Anzac Day fundraising ribbon : Mrs E Wharton-Kirke

Place Oceania: Australia, New South Wales
Accession Number REL34770
Collection type Heraldry
Object type Heraldry
Physical description Silk
Maker Unknown
Place made Australia
Date made 1916
Conflict First World War, 1914-1918

Small rectangular silk ribbon with printed words 'ANZAC DAY' in black and white sans serif text. The word 'Anzac' is in white over black; the word 'Day' in black over white. Prolonged exposure has shattered the silk, resulting in the loss of the last quarter of the ribbon and most of the word 'Day'.

History / Summary

Fundraising ribbon designed for the First Anzac Day celebration in Sydney in 1916, the manufacture of which was organised by Mrs Ellie Wharton-Kirke, MBE, of Manly, NSW. Mrs Wharton-Kirke was the originator of the concept of declaring Australia Day (30 July; note that what is now called Australia Day, celebrated on 26 January, was then known as Foundation Day) a national day for raising money for war charities in 1915.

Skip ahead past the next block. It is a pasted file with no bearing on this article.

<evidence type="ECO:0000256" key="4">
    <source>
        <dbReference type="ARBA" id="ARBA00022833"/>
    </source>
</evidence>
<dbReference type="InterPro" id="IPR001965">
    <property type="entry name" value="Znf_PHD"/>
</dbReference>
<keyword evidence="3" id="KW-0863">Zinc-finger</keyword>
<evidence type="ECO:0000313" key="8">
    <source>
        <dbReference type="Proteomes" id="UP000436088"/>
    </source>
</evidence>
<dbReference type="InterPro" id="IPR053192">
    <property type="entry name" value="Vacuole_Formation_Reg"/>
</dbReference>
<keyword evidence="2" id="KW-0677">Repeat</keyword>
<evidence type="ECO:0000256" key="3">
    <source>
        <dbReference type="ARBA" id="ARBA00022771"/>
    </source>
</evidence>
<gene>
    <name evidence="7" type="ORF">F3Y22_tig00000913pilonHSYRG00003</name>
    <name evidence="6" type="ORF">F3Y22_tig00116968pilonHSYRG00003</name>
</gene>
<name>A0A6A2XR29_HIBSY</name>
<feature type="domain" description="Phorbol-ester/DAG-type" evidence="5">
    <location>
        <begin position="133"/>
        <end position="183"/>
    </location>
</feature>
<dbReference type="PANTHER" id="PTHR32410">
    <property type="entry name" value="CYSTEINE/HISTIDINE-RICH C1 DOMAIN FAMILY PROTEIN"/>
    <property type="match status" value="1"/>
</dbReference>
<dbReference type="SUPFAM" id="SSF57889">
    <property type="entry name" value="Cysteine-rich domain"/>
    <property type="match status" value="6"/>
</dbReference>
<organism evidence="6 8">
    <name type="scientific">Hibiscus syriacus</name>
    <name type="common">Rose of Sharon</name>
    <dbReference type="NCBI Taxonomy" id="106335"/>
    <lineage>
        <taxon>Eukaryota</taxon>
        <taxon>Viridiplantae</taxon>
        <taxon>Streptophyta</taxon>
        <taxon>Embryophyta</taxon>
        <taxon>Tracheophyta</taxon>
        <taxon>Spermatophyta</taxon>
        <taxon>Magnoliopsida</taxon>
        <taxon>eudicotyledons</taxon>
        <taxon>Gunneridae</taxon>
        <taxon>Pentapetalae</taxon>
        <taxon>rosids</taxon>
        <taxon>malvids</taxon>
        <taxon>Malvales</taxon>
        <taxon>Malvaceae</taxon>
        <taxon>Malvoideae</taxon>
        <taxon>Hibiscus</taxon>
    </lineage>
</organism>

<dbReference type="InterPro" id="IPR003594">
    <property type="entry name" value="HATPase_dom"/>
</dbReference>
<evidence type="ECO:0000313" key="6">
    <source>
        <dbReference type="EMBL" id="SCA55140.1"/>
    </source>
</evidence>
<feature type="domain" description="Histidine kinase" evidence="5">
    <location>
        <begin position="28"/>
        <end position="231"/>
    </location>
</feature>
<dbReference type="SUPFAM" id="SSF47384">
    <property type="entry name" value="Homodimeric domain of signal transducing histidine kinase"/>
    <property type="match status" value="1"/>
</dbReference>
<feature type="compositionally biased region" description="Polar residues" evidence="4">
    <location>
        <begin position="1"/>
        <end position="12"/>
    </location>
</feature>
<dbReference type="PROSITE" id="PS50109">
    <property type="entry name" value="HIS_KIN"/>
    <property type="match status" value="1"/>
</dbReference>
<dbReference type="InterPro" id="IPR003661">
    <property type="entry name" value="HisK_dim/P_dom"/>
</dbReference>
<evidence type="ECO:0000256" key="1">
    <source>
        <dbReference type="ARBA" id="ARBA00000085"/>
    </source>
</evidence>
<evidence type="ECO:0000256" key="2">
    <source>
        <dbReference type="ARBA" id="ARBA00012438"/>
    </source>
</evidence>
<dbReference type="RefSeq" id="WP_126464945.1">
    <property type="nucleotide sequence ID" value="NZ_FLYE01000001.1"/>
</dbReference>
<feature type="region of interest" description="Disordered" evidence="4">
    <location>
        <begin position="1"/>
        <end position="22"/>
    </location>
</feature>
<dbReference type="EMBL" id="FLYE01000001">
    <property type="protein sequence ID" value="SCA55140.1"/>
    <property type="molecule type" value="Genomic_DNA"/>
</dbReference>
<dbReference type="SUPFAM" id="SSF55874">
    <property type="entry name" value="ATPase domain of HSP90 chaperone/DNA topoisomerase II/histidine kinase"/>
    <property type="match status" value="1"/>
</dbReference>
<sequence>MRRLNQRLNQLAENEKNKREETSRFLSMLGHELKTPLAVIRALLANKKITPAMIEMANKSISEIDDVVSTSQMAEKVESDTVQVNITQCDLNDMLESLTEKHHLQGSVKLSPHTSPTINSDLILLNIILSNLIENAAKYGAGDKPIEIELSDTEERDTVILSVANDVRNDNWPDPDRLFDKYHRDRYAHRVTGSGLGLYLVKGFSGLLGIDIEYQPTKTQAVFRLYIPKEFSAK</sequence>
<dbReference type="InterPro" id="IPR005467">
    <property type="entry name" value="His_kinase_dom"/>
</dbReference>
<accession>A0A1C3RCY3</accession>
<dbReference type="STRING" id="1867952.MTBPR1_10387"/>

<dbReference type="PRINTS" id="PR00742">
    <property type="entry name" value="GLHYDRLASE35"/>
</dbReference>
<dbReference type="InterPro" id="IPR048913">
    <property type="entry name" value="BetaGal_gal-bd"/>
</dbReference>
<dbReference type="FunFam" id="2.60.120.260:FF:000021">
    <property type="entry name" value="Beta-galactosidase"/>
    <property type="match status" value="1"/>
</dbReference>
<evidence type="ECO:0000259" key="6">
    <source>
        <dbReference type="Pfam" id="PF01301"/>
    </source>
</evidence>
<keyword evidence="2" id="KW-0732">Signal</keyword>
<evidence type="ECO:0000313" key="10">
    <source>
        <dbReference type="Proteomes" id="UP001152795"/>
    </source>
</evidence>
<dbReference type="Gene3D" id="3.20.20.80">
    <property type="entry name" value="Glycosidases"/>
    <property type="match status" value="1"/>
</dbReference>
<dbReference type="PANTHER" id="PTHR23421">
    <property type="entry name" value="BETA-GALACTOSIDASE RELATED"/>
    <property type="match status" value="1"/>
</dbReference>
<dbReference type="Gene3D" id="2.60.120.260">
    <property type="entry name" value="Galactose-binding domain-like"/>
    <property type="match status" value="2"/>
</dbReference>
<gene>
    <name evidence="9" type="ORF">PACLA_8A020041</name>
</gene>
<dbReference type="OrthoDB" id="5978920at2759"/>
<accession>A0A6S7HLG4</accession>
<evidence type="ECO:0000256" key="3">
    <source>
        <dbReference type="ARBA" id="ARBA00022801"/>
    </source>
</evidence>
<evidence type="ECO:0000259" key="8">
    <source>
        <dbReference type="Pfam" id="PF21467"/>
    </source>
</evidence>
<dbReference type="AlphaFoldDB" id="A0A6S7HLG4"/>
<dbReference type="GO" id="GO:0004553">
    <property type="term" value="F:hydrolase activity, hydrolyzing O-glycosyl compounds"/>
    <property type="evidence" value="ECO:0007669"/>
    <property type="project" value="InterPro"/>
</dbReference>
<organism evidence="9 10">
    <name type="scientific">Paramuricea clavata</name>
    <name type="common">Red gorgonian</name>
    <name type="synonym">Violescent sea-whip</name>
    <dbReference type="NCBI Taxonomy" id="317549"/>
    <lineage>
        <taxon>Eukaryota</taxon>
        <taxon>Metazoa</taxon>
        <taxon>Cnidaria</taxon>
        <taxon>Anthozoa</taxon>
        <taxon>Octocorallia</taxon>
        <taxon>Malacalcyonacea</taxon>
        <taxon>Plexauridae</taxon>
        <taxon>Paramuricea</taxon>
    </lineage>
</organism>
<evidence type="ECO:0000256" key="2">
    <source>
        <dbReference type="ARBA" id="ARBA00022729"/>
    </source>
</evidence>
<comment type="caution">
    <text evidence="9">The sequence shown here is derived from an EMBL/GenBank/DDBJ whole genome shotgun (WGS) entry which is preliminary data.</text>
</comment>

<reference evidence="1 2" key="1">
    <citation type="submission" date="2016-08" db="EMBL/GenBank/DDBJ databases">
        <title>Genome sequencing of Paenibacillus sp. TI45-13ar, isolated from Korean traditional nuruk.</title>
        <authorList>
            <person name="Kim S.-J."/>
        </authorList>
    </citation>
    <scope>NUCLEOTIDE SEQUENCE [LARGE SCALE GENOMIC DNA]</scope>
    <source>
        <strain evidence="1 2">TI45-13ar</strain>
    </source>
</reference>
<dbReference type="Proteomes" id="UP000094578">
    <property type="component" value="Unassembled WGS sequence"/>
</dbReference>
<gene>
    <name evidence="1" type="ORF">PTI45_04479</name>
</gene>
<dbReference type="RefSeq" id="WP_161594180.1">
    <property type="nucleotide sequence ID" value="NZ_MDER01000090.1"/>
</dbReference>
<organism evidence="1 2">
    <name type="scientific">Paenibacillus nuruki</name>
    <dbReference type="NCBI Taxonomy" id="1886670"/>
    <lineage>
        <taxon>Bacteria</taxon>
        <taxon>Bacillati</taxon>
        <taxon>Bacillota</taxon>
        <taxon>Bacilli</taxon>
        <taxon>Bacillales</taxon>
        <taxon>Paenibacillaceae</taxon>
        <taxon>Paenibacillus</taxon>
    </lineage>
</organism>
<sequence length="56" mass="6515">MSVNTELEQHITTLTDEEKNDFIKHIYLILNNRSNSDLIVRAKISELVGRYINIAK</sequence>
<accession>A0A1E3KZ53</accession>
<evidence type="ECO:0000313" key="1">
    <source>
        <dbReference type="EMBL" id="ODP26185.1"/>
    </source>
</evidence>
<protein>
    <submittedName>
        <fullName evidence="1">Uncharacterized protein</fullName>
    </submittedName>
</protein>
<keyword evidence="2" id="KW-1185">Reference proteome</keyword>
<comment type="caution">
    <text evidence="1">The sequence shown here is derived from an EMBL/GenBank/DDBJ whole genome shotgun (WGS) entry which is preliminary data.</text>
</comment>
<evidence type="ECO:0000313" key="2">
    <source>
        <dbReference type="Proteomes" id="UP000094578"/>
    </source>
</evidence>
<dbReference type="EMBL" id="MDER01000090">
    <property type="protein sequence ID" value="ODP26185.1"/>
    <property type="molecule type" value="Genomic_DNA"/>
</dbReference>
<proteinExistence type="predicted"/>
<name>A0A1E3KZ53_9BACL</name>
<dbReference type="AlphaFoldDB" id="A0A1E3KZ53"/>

The public responded enthusiastically and generously and Mrs Wharton-Kirke was recognised for her tireless fundraising effort by the award of a gold version of the Gallipoli medalet, sold in lower grade metals on the first Australia Day, one of only four cast in gold. This ribbon was another of her fundraising initiatives during the war - a small envelope which accompanies the ribbon has a note from Wharton-Kirke which states that the ribbon 'was the 1st token manufactured for 1st Anzac Day which we sold to keep our Diggers on the firing line'. Wharton-Kirke's four sons served during the war; the eldest Captain Errol Wharton Kirke, ANMEF and 18 Battalion, died on 4 August 1916. Lieutenant Hunter Wharton-Kirke, MC, 17 Battalion and 1806 Private Basil Everal Wharton-Kirke, AAMC, both returned to Australia. Clement Wharton-Kirke appears to have served with British forces.